Many words have been spoken about RT systems and their supremacy over typical
systems in specific fields. But should we trust their name? Real-Time?
As usual, the answer is no. RT system just trying to be what they’re called, that means, react to triggers like interruptions and response immediately. More often it’s just not later than the strictly defined time, called latency.
So how can we measure the ‘quality’ of our rt system? Let’s say we want a task to be woken up after 200 us. To this task, we can use a timer which will generate interruption when the time runs out and wake up the task. Before we put the task to sleep lets get and remember the current time in some kind of variable.
- The start point of measuring kernel latencies is when the interrupt occurs.
- The First thing kernel must do is observe it and while there is a lot to do and to observe even that part can take some time.
- After that, relevant ISR is called to handle interruption(in our case to wake up the task)
- Next goes the kernel scheduler whose job is to manage all of the processes working in the system. When our task has been woken up, it was placed on the CPU queue indeed. So now it’s the scheduler thing to handle the task ASAP.
- When it’s time come, CPU starts to process the task and we can end measuring the latency.
After that, we can once again get the current time, subtract it from the time before we put the task to sleep, and get the latency by subtracting time difference with the time given to timer.
The given example is the exact methodology of the
test program for testing system latencies which will be using here by us.
Hackbench- tool for stressing kernel scheduler by creating pairs of threads communicating with each other via sockets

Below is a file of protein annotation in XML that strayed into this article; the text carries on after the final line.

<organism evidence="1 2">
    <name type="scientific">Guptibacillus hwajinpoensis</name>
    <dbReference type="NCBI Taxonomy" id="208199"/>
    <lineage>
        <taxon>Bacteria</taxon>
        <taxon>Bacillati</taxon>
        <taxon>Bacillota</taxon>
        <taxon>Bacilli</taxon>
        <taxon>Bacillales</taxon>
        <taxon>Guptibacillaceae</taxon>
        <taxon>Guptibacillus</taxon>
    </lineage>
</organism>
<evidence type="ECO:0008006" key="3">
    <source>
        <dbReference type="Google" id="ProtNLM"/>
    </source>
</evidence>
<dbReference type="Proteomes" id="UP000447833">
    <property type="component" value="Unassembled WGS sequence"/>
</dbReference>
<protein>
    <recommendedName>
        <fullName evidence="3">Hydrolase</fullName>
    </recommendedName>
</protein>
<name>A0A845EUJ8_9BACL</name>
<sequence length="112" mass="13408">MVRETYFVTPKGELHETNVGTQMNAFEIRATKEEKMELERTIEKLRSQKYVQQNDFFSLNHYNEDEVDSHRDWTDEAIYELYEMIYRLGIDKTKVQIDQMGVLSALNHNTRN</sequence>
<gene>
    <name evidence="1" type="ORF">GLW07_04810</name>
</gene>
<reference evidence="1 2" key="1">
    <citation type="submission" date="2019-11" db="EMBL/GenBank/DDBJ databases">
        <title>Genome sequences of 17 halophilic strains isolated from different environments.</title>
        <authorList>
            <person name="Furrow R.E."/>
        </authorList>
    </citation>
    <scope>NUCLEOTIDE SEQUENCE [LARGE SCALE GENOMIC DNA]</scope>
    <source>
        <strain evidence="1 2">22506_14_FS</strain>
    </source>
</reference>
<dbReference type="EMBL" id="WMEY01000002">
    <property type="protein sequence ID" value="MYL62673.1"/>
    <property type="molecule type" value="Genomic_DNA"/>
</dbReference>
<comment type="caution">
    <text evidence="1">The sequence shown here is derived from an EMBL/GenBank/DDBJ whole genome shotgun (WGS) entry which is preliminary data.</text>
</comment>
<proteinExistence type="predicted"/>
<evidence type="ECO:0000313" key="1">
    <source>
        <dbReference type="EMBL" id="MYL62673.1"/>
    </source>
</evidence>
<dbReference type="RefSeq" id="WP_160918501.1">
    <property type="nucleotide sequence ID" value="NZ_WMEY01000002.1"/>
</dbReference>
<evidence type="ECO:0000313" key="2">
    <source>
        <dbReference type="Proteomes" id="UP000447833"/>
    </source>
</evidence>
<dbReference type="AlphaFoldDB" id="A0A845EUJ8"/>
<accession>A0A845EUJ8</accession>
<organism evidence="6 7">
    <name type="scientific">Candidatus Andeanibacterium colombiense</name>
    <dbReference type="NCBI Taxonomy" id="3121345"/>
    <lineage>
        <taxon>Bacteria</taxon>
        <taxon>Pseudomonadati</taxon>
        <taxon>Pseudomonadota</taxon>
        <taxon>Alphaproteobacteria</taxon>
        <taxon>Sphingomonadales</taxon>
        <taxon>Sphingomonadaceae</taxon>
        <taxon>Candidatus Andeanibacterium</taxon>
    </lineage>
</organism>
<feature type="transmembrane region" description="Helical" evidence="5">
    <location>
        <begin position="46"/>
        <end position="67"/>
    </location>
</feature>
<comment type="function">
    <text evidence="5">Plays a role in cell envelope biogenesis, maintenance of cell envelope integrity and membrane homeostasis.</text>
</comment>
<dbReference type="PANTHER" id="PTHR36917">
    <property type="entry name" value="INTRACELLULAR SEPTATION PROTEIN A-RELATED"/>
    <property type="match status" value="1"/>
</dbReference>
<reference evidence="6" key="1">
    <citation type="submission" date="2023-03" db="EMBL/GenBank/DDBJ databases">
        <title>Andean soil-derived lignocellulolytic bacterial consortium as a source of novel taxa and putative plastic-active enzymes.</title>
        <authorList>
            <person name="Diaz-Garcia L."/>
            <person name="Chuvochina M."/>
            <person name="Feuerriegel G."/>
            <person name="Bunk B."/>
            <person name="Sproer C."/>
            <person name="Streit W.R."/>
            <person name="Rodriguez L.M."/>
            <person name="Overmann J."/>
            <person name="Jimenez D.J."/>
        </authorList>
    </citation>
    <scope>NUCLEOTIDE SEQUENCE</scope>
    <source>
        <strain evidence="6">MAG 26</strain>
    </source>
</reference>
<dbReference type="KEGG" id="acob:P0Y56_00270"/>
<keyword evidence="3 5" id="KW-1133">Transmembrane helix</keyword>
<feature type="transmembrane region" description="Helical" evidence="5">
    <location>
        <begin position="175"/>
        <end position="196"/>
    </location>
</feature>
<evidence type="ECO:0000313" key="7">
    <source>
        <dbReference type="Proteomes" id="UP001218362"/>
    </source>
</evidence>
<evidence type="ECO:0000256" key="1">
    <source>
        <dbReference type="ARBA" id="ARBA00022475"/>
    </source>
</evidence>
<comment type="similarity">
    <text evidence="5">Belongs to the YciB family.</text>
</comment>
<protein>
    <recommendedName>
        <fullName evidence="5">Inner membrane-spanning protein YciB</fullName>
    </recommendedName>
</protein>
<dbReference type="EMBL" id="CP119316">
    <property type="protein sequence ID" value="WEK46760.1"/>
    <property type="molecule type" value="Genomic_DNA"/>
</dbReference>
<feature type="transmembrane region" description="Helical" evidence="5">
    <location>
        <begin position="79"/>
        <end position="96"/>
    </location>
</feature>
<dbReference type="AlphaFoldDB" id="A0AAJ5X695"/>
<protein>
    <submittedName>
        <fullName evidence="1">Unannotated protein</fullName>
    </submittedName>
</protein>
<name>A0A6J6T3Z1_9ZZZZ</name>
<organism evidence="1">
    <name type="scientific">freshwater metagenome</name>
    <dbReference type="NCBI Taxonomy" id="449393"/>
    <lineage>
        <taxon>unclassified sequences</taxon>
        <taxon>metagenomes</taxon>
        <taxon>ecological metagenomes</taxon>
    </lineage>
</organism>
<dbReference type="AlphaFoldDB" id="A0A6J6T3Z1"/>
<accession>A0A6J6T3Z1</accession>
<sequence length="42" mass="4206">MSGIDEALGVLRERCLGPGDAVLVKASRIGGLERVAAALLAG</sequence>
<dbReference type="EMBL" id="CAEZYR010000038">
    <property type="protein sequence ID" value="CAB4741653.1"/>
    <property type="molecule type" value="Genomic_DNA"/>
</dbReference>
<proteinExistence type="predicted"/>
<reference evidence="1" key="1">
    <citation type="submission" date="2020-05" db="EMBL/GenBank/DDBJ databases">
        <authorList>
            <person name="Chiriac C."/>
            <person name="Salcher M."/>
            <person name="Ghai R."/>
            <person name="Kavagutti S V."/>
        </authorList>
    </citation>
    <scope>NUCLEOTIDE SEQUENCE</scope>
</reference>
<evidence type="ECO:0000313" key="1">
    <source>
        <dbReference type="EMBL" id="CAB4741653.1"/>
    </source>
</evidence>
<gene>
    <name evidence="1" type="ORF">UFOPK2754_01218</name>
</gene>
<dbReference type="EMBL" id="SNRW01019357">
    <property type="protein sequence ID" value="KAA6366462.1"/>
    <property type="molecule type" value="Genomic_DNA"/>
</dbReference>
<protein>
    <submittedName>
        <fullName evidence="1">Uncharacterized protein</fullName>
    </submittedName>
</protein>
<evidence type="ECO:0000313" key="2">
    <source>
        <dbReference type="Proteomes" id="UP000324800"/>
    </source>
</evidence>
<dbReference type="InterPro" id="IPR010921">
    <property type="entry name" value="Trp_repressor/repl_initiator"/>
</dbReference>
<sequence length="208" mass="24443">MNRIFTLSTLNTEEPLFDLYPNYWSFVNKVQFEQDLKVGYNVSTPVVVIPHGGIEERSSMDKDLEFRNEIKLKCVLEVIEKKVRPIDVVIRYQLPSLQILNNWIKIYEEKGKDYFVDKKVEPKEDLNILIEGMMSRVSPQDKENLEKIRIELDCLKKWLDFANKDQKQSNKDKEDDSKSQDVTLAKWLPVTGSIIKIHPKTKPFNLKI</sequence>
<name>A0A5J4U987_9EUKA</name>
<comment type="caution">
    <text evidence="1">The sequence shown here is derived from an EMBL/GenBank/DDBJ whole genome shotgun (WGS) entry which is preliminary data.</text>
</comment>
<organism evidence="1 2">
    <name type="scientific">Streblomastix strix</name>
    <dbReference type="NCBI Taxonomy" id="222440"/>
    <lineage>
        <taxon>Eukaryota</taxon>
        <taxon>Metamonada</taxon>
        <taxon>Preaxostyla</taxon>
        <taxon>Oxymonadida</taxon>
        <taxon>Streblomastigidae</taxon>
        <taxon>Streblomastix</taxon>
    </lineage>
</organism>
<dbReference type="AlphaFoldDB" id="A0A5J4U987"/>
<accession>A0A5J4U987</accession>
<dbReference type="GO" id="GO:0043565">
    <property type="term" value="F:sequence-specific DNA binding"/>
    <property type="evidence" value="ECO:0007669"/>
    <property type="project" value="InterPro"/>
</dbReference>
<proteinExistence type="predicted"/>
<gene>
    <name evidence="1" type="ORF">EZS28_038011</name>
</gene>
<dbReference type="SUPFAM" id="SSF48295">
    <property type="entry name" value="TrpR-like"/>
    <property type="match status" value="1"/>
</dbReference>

Stressapptest- program for generating a realistic load of memory, CPU, and I/O by creating a specified amount of threads writing to memory, to file, or communicate with given IP server
Tests will be performed on an i.mx8 platform with two builds of yocto-linux. A Regular version and a specially configured as RT using rt patch.
To get a complete system’s characteristic at least a couple of tests with a different load must be performed. To get fully reliable results, a test’s time must take at least a couple of hours. Although in our case to demonstrate results each test will take around 1 hour
cyclictestwith no load
hackbenchsending 128B data packages
stressappteston 2 memory threads testing 256MB of memory
stressappteston 4 memory threads testing 256MB of memory
stressappteston 8 memory threads testing 256MB of memory, 4 I/O threads and 4 network threads
CASE 1: (No load) Regular Build
CASE 2: (with hackbench) Regular Build
CASE 3: (light stresstest) Regular Build
CASE 4: (medium stresstest) Regular Build
CASE 5: (hard stresstest) Regular Build
|Maximum latency||Case 1||Case 2||Case 3||Case 4||Case 5|
As expected differences in these builds are huge. Even with no load regular build seems to not care about such thing as latency. Delays around 6ms of processing are almost visible to a human eye so there is no talking about considering regular build in rt-requiring projects. On the other hand, RT build yocto despite much better results, may also cause problems. Let’s say in our project we use an external device that collecting data samples, save them, and sending an interrupt to our main board to collect with 8KHz frequency or higher, that means every 125 us. If interrupt handling latency will be bigger than 125 us data on the external device will be overwritten by next and lost.
RT systems are a blessing for some projects, but we shouldn’t take for granted that they will solve our problems. We must verify if that exact system meets our needs. I hope that after this post you will be aware of latencies and always have in mind to be a little obtrusive about testing everything you can.
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